Monday, January 30, 2012
The new four hundred year old comedy.
Inspired by Ben Jonson's 1606 satirical comedy, Volpone.
Act I: Calvin Cohoon, a young gay escort, has been sent by his agency to the West Hollywood home of Julian Reynolds, a well off forty-something gay man. Julian surprises Calvin by informing him that he's not interested in sex, but wants his help in contriving a grand deception. Julian has spread word that he is fatally ill and has summoned to his side the three people who have been closest to him: his ex wife, his ex lover, and the straight man who got away. He tells them he will leave his entire estate to the one who proves most generous to him in his waning days.
The first to arrive is his ex wife, Sharon Wilson, a lawyer. She brings Julian a gold humidor as a gift and tries to persuade him to choose her as beneficiary. When Julian demands that she does a good deed as a requirement, she storms off.
Charles Claypool shows up next with his 18 year old son, Adam. Charles, Julian's college room-mate, is the straight man he always wanted but could never have. While Julian and Charles go over the pain of Julian's unrequited love, Adam, in the kitchen with Calvin makes a pass at him.
After the Claypools leave, the ex lover, Brendan Rockford arrives with his young boy friend, Paolo. Calvin and Paolo recognize each other from their street hustling days, and while Brendan and Julian bitch about old times, Paolo admits to Calvin that he is working Brendan for an income. After Brendan and Paolo leave, Julian is enticed by Calvin's description - and Brendan's jealousy - of him. To sneak his own peak at Paolo, Julian disguises himself as homeless man and follows Brendan and him on the street.
The next day, with the plan set in motion, Adam comes to visit Julian, but actually is there to cruise Calvin. When Brendan and Paolo show up, Calvin stows Adam in Julian's closet. Brendan has come to persuade Julian to name him beneficiary and Calvin suggests he use Paolo as a bargaining chip. Brendan reluctantly yields and sends Paolo into Julian's bedroom.
Suddenly Charles shows up looking for Adam. Julian, not knowing Adam is in his closet, pushes Paolo in there too. Charles angrily accuses Julian of still being attracted to him, and Julian responds by saying that Charles could inherit his wealth if he disinherits Adam and commits his holdings to him. Adam overhears this from the closet.
Now Sharon bursts in and threatens everyone by revealing that she and Julian are still married - Julian never signed the divorce papers - and that she is his heir. Adam and Paolo come out of the closet, Brendan hovers - and Julian has a heart attack. Curtain.
Act II: While everyone else is at the hospital awaiting word of Julian, Adam and Paolo stir in Julian's loft. Adam is enamored of Paolo, but Paolo discourages any idea of a continuing relationship, pointing out that Adam is young, attractive and has his life and the world spread out before him.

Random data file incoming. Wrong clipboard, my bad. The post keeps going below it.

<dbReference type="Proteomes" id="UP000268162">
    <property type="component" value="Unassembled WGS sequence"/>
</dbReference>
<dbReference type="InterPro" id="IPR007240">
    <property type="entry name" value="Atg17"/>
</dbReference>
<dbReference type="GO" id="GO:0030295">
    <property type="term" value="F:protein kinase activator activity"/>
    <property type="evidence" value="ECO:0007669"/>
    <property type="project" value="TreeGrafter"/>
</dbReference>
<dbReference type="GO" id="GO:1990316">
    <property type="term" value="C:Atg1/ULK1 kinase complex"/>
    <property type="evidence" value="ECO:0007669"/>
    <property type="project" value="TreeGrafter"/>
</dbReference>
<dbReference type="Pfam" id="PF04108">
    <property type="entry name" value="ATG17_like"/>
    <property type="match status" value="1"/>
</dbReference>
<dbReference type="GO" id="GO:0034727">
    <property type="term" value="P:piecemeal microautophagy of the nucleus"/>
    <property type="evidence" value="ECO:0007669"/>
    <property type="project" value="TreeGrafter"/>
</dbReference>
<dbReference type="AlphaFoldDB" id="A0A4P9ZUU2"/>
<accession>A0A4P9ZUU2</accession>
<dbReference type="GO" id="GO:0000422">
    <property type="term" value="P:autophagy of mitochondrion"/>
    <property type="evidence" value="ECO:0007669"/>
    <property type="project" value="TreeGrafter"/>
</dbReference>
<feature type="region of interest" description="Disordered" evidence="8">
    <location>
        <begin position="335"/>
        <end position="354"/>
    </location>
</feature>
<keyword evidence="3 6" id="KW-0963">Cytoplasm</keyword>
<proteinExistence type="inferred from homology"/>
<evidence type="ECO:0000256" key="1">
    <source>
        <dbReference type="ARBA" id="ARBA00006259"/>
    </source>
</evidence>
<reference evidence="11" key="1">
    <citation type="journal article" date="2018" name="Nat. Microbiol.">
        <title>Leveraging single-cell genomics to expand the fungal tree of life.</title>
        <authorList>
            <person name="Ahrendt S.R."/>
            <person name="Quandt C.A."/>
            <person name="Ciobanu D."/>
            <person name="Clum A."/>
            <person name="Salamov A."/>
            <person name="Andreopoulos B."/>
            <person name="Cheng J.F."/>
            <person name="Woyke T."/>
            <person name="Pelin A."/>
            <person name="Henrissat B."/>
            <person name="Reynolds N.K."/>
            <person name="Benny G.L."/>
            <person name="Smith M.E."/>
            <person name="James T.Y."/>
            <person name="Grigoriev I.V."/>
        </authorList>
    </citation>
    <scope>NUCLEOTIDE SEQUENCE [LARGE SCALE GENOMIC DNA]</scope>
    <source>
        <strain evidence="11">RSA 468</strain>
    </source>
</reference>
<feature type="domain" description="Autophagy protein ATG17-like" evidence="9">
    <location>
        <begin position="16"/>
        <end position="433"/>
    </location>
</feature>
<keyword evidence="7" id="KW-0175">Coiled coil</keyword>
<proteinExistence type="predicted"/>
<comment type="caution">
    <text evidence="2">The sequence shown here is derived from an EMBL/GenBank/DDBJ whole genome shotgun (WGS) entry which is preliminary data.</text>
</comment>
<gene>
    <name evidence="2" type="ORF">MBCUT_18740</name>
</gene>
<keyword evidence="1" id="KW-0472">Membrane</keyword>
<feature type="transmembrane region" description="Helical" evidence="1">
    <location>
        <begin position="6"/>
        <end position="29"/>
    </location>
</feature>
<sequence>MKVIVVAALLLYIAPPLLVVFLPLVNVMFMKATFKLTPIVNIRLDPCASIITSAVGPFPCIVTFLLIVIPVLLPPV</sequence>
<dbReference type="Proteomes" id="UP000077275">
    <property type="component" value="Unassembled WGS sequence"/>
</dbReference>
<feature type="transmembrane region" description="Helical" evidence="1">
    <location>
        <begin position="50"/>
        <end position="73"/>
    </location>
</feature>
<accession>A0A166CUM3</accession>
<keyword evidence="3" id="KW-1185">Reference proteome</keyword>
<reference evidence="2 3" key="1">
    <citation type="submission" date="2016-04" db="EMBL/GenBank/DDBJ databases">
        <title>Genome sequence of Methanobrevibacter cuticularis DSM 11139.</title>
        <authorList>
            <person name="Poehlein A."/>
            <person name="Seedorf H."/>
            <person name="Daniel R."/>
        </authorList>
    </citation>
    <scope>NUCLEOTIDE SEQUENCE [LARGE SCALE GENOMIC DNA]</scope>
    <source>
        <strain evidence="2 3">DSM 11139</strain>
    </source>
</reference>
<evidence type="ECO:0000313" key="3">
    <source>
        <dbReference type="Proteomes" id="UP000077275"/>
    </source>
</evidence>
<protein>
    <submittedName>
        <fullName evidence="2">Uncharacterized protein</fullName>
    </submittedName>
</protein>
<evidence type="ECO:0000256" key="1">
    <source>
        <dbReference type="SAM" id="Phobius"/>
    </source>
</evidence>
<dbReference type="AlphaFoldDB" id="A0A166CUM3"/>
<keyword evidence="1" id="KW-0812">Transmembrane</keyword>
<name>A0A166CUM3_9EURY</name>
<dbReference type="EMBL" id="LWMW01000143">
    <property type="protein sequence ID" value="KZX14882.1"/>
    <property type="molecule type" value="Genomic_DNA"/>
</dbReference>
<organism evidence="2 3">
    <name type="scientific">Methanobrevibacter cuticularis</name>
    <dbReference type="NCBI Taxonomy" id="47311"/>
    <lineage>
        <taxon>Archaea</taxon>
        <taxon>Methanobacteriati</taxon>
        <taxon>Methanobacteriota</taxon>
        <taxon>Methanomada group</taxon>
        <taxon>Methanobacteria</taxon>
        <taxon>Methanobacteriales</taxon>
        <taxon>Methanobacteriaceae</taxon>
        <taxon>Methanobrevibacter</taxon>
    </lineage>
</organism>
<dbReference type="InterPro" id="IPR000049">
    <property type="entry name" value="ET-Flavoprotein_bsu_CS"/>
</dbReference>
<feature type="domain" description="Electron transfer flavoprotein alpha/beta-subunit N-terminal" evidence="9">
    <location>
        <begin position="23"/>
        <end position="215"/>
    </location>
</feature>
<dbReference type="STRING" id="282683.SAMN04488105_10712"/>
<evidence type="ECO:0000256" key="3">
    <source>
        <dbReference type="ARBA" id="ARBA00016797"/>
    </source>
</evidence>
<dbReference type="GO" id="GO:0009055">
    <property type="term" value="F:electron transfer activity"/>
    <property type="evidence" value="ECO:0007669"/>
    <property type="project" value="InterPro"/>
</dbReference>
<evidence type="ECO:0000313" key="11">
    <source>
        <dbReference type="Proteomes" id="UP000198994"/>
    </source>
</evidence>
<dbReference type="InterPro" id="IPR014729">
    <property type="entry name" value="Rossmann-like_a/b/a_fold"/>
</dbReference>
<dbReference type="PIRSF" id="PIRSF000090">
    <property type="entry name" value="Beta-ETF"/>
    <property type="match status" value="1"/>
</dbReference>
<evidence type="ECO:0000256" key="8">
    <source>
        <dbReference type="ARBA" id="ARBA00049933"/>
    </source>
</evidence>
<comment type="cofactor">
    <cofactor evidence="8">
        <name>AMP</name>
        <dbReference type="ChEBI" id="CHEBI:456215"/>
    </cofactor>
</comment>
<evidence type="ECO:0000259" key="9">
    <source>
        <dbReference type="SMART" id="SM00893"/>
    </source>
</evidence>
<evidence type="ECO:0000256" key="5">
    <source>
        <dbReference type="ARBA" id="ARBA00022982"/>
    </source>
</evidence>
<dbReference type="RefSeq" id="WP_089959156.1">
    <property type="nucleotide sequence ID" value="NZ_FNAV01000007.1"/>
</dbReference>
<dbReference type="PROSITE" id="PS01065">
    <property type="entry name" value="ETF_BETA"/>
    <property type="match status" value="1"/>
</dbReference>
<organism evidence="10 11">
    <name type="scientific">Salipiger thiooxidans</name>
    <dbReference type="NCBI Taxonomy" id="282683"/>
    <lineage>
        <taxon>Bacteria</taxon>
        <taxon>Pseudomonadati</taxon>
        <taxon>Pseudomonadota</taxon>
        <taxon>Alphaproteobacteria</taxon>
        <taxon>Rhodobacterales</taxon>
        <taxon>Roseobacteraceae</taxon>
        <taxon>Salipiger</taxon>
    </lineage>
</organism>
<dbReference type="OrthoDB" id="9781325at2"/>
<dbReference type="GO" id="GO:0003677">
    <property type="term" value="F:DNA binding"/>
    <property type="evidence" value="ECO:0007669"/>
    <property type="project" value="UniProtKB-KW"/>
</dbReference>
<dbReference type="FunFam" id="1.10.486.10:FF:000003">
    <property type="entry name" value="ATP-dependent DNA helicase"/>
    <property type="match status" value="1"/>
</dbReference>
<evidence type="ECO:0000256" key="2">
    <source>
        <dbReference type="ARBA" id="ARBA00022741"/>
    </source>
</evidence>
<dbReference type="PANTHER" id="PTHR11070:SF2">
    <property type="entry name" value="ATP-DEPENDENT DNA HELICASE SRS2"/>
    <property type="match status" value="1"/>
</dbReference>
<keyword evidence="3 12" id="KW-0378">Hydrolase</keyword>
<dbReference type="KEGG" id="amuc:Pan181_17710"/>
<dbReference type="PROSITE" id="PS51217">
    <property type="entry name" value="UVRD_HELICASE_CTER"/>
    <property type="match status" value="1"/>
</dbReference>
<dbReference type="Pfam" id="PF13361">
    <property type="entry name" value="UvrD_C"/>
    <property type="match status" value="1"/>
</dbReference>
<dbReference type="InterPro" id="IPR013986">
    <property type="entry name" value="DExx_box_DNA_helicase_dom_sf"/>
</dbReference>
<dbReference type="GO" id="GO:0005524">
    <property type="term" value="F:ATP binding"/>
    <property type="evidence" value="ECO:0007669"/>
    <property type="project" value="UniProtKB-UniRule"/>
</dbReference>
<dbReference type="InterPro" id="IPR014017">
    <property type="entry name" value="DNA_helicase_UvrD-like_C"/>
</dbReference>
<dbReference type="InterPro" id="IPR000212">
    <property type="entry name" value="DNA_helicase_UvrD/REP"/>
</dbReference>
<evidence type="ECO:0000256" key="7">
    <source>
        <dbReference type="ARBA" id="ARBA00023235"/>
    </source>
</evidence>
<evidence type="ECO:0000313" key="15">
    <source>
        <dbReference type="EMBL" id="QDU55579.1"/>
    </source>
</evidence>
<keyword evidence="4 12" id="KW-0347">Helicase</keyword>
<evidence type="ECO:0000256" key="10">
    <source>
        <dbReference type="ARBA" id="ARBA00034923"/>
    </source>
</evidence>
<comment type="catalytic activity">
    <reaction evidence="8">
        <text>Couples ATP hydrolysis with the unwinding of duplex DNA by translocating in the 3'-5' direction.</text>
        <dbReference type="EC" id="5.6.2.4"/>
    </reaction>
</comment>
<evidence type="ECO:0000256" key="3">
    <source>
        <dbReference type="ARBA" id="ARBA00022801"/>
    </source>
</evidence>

Brendan, Charles, and Sharon arrive angry that Calvin has not let them see Julian at the hospital. They reminisce and bicker before Calvin arrives with the news of Julian's death. He is about to read Julian's will when the doorbell rings and Detective Rupert Feckling strides in.
Feckling reveals that Julian did not die of a heart attack; he was poisoned. Everyone in the room had the means, motive, and opportunity to do him in and Feckling lays out scenarios of how each could have killed Julian. He makes each of the beneficiaries squirm under his interrogation, then, ... you'll just have to come see Closets to find out.
When Nat Segaloff wrote Closets, he was encouraged to keep developing it by his friend the comic actor Dom DeLuise who offered to hold a table reading at his home. This, he urged, would give Nat a sense of how his dialogue sounded when spoken and would give valuable clues for rewrites. Dom, his wife Carol, son Michael and others did the reading and gave support to Nat's effort.
One rewrite later, Nat sent the script to Joseph Stiliano as a possible production for the Cape Ann Shakespeare Troupe. Although a new play, its Elizabethan/Jacobean roots made it fit in with CAST's season without ruffling too many feathers - or doublets.
About Nat Segaloff
photo by Liane Brandon
Nat Segaloff is a journalist (Boston Herald, CBS Radio), turned college teacher (Boston College, Boston University), turned author (11 books), turned producer (A&E, TLC, USA and others) with a background in motion picture marketing and publicity (Paramount, Disney, Columbia, Fox, UA, MGM, etc.). His varied works include Hurrican Billy: The Stormy Life and Films of William Friedkin and most recently, a biography of legendary director Arthur Penn (Bonnie and Clyde) titled Arthur Penn: American Director, published last spring by the University Press of Kentucky. (Not only a fine biography but an excellent source on the technique of directing. - J.S.) Nat's The Everything Etiquette Book, The Everything Trivia Book, and The Everything Tall Tales, Legends and Outrageous Lies Book are in multiple printings and reflect his interest in a wide variety of subjects. He formed the production company Alien Voices with John de Lancie and Leonard Nimoy to produce science fiction programs with Star Trek casts. He is co-author of The Waldorf Conference, about the secret meeting that began the Hollywood Blacklist. Nat has produced network Biography episodes on John Belushi, Larry King, Stan Lee and others; four documentaries on rock and roll; an HBO special on parole boards; and was staff producer for the Africa Channel. He is also a witty frequent guest panelist on the NPR word/game show "Says You".
Jonathan Arnold as Paolo
Timothy "Cowboy" Bagley as Adam
David Cluett as Calvin
Rebecca Shrimpton as Sharon
Kenneth Stoeffler as Brendan
Jayson Winer as Charles
Edward Zaleski as Julian
Directed by Joseph Stiliano